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About the Institute

Profile of Lindsay Jibb

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Lindsay Jibb, RN, M.Sc.

By: Justin Faiola

Lindsay Jibb, RN, M.Sc.

  • PhD Student

1. Where are you from?/Where did you study?
I grew up north of Toronto in Vaughan before moving to Kingston to complete my undergraduate degree in biology at Queen’s University. When I finished at Queen’s, I moved out West to complete my master of science in biochemistry at The University of British Columbia. My M.Sc. focused on a biochemical adaptation of a certain protein in coordinating cellular survival in low oxygen conditions. I loved my master’s degree, especially being engaged in the research process. I also loved living in such a beautiful place like Vancouver (the skiing is amazing!), but I knew I wanted to pursue a clinical career. My family also lives in Ontario, so I decided to return to Toronto to complete a two-year Bachelor of Nursing degree at The University of Toronto. I then began working as a Registered Nurse in The Division of Hematology/Oncology at SickKids and started my PhD under the supervision of Dr. Jennifer Stinson shortly after.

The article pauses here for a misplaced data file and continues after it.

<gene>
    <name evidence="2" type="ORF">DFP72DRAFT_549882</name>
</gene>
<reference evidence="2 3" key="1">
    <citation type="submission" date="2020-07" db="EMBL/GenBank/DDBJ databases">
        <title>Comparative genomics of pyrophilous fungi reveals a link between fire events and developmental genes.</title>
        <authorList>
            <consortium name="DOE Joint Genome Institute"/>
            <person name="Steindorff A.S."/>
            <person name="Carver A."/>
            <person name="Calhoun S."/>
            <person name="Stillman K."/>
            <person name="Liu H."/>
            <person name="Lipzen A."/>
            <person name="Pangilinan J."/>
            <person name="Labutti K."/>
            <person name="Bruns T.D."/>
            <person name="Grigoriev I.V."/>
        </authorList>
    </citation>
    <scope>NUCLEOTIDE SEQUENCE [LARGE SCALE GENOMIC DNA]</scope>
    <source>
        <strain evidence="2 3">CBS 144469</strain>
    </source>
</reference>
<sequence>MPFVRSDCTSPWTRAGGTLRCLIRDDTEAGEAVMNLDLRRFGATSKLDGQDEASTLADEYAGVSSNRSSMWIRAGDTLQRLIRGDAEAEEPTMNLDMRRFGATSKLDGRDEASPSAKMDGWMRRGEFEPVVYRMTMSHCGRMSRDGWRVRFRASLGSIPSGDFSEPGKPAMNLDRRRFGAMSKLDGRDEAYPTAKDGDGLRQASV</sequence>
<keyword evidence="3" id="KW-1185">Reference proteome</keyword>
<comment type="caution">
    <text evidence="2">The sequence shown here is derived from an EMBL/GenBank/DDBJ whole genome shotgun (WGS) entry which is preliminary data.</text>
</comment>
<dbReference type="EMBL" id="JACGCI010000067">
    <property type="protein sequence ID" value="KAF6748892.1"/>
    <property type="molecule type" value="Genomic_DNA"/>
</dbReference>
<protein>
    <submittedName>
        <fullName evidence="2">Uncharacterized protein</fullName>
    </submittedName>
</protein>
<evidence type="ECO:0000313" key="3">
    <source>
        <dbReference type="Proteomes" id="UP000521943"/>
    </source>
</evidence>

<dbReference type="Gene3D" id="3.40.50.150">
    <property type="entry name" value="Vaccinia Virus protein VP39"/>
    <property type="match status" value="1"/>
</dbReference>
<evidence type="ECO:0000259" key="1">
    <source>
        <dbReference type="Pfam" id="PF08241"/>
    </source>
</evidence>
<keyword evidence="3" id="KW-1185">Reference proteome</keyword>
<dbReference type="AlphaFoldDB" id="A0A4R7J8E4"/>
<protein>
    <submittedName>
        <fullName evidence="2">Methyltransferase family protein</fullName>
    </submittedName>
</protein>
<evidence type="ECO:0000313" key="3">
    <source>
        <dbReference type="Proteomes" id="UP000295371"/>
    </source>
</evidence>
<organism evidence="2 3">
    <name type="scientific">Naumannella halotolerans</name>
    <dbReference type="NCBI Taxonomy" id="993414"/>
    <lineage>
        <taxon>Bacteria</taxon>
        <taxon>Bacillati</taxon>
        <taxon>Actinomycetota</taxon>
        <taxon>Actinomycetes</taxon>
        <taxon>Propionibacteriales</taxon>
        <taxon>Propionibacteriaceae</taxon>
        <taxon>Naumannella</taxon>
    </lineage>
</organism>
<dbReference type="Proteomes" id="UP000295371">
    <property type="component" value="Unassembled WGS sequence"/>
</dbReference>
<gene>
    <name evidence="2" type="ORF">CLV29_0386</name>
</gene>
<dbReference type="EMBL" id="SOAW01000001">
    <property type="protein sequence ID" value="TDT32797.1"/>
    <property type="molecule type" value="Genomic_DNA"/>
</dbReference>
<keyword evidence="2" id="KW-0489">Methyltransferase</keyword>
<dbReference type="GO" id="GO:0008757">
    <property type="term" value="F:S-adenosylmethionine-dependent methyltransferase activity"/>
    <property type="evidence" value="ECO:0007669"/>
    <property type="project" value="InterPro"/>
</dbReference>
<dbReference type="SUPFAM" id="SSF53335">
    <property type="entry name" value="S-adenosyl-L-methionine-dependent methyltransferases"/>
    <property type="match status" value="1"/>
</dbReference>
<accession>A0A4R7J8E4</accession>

2. What are you researching right now?
My thesis focuses on the development and preliminary testing of a smartphone-based app that will aid adolescents with cancer in managing their pain outside the hospital. Not a lot is known about the pain experience of adolescents with cancer when they aren’t under direct care at the hospital. For adults who have cancer, pain is the number one reason why they show up at emergency departments. Research has shown that adolescents with cancer do report having pain at home that is sometimes significant and this pain may be undermanaged. The app that Dr. Stinson and I are working on will be capable of providing adolescents with cancer with advice on how to manage their pain at home the moment it occurs. We understand apps are technology adolescents are interested and engaged in so we see this as an opportunity to help them stay in tune with their own health and healthcare.